Thoughts on managing runway and burn – Mark MacLeod

June 3, 2020 - Mark MacLeod

Thoughts on managing runway and burn

Venture capital is a great thing. It enables us to grow companies far faster than we could organically. It enables us to think big. To move fast, be aggressive and chase huge outcomes.

I’m sure you have noticed that funding rounds keep getting bigger. Today’s series A looks like yesterday’s series B.

But….

There is a danger to spending too fast on too many things. For one, cash is to your business as blood as to your body. When you’re burning, you’re dying.

The failure rate for startups is high. While there are many underlying causes of startup failure, the actual cause is running out of cash. You can keep figuring it out as long as you’ve got the money.

If you have successfully raised a funding round, then you are already on a good path. Otherwise, you would not have gotten the money. So, while you can and should be more aggressive, you don’t have to suddenly change your stripes and spend in every direction at once.

Mike McDerment, co-founder and FreshBooks once told me about conversations he had with his original angel investor. His investor would ask him how big he thought the company could get. Mike honestly answered, “I don’t know. I’m just putting one foot in front of the other”.

Mike did not need or want to commit to a “go big or go home”, high burn strategy. In fact, the company was ten years old with over 130 staff before raising its first venture round.

It was a similar story with Shopify. It was angel funded and had been profitable before deliberately deciding to burn because they “knew” they were ready.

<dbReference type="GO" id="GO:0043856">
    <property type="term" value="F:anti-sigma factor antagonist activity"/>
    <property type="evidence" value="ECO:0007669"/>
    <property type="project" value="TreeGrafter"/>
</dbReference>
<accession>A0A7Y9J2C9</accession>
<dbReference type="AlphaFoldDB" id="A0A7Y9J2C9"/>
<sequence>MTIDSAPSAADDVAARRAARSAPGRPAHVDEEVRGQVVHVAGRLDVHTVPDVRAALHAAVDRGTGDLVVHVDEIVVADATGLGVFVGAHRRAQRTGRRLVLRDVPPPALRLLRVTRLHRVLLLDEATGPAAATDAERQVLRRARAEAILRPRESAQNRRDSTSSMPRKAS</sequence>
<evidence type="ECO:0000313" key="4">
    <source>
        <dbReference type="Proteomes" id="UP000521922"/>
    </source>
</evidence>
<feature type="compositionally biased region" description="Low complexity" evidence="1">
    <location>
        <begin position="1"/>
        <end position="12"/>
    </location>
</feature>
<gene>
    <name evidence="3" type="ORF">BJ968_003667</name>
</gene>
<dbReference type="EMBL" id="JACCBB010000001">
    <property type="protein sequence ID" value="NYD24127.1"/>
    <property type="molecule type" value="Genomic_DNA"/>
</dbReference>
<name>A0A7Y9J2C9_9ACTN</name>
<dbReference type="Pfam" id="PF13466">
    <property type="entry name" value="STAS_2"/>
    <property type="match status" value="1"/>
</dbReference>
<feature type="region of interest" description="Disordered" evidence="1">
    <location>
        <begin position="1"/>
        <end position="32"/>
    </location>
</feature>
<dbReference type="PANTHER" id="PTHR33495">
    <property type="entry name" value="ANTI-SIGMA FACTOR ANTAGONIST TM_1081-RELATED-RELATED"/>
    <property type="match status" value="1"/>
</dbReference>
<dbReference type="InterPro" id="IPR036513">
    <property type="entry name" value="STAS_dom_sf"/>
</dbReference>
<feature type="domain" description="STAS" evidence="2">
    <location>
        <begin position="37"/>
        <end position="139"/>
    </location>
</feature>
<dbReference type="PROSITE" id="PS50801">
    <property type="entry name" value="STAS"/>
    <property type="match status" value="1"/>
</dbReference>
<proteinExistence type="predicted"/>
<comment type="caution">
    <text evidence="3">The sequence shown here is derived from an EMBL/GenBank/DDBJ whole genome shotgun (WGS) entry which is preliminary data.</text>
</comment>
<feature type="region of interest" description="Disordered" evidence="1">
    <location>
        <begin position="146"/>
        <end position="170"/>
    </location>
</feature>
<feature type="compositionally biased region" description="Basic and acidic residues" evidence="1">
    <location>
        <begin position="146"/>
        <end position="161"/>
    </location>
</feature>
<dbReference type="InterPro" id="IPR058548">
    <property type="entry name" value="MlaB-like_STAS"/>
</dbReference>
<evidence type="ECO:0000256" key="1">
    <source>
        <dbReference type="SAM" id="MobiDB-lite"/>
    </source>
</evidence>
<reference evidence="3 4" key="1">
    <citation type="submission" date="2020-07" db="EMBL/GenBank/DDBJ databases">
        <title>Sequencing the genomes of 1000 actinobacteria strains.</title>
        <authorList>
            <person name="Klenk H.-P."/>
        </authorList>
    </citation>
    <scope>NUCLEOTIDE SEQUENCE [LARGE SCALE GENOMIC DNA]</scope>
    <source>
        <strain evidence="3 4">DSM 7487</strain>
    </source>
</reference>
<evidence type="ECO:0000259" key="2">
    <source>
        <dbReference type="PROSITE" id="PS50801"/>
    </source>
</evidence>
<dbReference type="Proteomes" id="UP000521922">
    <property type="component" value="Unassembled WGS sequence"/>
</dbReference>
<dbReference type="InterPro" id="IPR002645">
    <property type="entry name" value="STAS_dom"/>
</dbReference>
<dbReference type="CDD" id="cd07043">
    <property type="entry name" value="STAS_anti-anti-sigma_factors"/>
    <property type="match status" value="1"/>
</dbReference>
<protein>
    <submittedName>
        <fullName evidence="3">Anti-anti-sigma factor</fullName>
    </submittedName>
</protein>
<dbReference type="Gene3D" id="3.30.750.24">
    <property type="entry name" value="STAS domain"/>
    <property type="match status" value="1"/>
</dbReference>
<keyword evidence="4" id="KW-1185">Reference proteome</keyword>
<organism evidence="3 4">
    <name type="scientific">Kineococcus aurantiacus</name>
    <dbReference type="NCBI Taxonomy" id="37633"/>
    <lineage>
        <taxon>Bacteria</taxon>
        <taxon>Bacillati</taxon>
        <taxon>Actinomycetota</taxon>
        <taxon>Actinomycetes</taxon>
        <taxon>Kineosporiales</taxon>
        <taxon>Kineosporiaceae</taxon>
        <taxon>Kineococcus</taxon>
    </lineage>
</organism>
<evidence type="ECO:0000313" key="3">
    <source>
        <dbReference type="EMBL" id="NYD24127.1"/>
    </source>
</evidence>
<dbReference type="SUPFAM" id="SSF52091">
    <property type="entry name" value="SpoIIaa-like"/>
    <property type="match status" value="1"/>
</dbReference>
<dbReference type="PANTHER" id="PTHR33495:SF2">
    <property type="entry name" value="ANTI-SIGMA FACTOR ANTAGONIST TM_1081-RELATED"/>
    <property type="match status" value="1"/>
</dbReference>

Both companies were many years into their journey before going into high burn.

The point here is twofold: i.) Good things generally take time, so settle in for the long haul and enable yourself to actually survive and thrive for that journey by managing burn; and ii.) Hit burn hard when you KNOW you have nailed product-market fit and found repeatable and scalable channels for growth.

Questions to consider

Are you clear about what the next big value-creating milestone is for your business? The milestone that will either enable you to raise the next round, get to profitability or exit.

How confident are you that you will hit that milestone in runway? What can go wrong? How much wiggle room do you have?

Examine your current spend: What spend is truly contributing to achieving that next big milestone? What spend isn’t? Is there fat in your current spend that can be trimmed without impacting your trajectory towards the next big milestone?

Photo by Will Drzycimski on Unsplash

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